02/03/2018: Closing Doors in Mexico

Closing Doors in Mexico

Religious liberty is being restricted.


Can you explain your Seventh-day Adventist beliefs, with evidence from the Bible?”

The group of Mexican youth glanced at each other with bewildered silence.

“Well then, why are you Seventh-day Adventists?”

One young person spoke. “Because we go to church on the Sabbath!”

These young people had grown up in the Adventist church. They knew how to act the part of good churchgoers, and yet they had not grasped the Adventist message for themselves. Because of this, they did not understand the mission of the Adventist church, and therefore had no motivation to fulfill the call of God to this mission.

“If you could learn more about what Seventh-day Adventists believe, would you want to?”

This time, the answer was a resounding “Yes!” And so, the little Bible program was born.

The young people, though novices, were encouraged to use their youthful skills to organize a program that focused on understanding the biblical beliefs of their church. They studied out topics such as Christian history and the pillar beliefs, and presented them in a group setting.

At the conclusion of that first program, the need for a second became very apparent. With the help and counsel of well-known Adventist speakers, further programs continued and expanded.

Though these programs have been quite successful, it is still a race against time to reach the youth in our Mexican churches. One of the most apparent obstacles is the lack of knowledgeable laborers, who have a passion to train youth.

A second obstacle to training our youth is the type of education they receive. The majority of young people attend public schools, as this is the option that is the most readily available to them. Today there are over 570,000 Adventists in Mexico, but only three Adventist universities are available to meet the need of training our youth, and many of the young people enrolled are non-Adventists. The cost of education in these schools is staggering to the vast majority of the people, so the enrollment of our youth is diverted to state institutions.

Another challenge is that in 1993, the Mexican Seventh-day Adventist church joined the Asociacion Religiosa (AR) of Mexico, officially becoming an “association.” Although this act provided some legal perks, it also stipulated that all members must “At all times respect the doctrines and worship services foreign to your religion . . . encouraging dialog, tolerance, and the coexistence with the distinct religions and creeds…” (See Ley de Asociaciones Religiosas y culto público Article 8 sec. 3). This may seem innocent, but in actuality, this prohibits teaching the Three Angels’ Messages of Revelation 14:6-12.

The Asociacion Religiosa does tolerate public religious teaching. However, it is on one condition: Nothing must be said to undermine other religious beliefs, and the practices of other religions. The first religious group listed on the AR official registration for 2017 is none other than the Roman Catholic church. It is punishable under penalty of law for Seventh-day Adventists to teach and preach our message.

As time moves on, so have national policies. Soon after Peña Nieto, Mexico’s current president, was elected, article 24 of Mexico’s constitution was altered. This article covers religious liberty. It was an act long petitioned by Attorney Armando Martinez, the head attorney representing the Catholic church in Mexico. He also stressed the need to substantially modify articles 3 and 130.These changes would allow clergy to hold public office, access mass media, and teach their religion in public school.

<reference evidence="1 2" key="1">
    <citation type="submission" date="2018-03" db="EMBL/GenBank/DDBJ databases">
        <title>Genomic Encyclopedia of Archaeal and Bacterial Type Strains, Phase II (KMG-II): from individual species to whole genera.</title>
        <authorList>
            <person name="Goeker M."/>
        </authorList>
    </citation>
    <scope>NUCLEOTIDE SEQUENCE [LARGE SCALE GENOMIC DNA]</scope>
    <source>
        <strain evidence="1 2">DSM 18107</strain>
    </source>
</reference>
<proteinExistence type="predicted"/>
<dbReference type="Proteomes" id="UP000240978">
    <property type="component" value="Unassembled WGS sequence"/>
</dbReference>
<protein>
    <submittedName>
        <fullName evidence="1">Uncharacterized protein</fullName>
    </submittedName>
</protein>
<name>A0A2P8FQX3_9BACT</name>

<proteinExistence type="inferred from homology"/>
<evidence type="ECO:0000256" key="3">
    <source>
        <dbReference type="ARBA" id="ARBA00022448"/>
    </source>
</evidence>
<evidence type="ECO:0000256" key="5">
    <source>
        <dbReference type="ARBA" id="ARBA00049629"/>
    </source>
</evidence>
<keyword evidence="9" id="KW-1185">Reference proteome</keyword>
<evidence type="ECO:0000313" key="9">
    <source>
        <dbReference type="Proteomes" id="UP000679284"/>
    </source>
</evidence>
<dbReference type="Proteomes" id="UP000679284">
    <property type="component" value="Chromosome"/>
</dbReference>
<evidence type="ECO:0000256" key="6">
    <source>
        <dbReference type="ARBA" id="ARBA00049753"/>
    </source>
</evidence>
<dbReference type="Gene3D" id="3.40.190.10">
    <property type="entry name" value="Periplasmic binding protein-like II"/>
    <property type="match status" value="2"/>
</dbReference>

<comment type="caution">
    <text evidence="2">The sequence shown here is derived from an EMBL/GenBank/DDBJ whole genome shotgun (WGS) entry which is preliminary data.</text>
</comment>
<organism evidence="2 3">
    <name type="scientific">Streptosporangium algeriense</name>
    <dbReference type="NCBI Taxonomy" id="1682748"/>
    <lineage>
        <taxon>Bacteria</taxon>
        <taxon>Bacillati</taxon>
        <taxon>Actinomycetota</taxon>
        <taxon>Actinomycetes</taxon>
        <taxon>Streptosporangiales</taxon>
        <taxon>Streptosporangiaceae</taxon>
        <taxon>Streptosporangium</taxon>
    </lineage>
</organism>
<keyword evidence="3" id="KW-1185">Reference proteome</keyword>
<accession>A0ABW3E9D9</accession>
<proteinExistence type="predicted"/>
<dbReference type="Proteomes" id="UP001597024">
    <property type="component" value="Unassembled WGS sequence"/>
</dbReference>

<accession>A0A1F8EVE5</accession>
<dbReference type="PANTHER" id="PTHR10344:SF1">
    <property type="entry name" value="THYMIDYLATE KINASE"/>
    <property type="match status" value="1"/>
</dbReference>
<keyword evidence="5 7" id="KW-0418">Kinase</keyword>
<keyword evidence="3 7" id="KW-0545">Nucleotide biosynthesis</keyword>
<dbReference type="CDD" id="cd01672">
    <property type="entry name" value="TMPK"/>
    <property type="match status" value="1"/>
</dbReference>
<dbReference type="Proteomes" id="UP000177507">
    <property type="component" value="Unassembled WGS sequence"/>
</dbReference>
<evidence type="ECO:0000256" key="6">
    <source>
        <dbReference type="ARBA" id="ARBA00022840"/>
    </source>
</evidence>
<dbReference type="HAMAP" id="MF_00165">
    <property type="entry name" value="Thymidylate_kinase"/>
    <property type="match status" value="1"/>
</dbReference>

Soon after article 24 was changed, President Nieto paid a visit to the Vatican to further discuss his changes in administration in a private meeting with Pope Francis. This visit resulted in the pope’s public acceptance of an invitation to visit Mexico in 2016. 

These challenges are only surface problems. If our youth are unable to attend Adventist schools or to hear the straight truth in their own churches, where will they go? How will they learn about our foundational truths, our great commission, and the nearness of Christ’s second coming? How will they wake up to the seriousness of the time we live in?

Clearly, Mexico’s doors are closing before our very eyes, and along with them our opportunities to prepare our youth in that country. But we should not be discouraged. He expects those who know and love His truth to give a helping hand in this neighboring land at such a time as this. Will you join the work?




“We are not to sit in calm expectancy of oppression and tribulation, and fold our hands, doing nothing to avert the evil. Let our united cries be sent up to heaven. Pray and work, and work and pray.” General Conference Daily Bulletin, April 13, 1891.

“The banner of truth and religious liberty held aloft by the founders of the gospel church and by God’s witnesses during the centuries that have passed since then, has, in this last conflict, been committed to our hands. The responsibility for this great gift rests with those whom God has blessed with a knowledge of His word. We are to receive this word as supreme authority. We are to recognize human government as an ordinance of divine appointment, and teach obedience to it as a sacred duty, within its legitimate sphere. But when its claims conflict with the claims of God, we must obey God rather than men. God’s word must be recognized as above all human legislation.” Gospel Workers, 389-390.

10/15/2016: Petro’s Dilemma

Petro’s Dilemma


Tears ran down Petro’s cheeks. “You do not understand! My father will take me out of school if he finds out I am still a Christian!” He turned his face away to hide a fresh stream of tears.


Fifteen-year-old Petro had come to Eden Valley Foster Care Mission several weeks before, but only now had we heard his full story. While staying at his grandfather’s home, Petro had become a Christian. His father, who still practiced witchcraft, had vowed to disown him if he didn’t give up his beliefs. One day he came at Petro with a knife. Lifting it up, he shouted, “I will kill you if you don’t give that up!”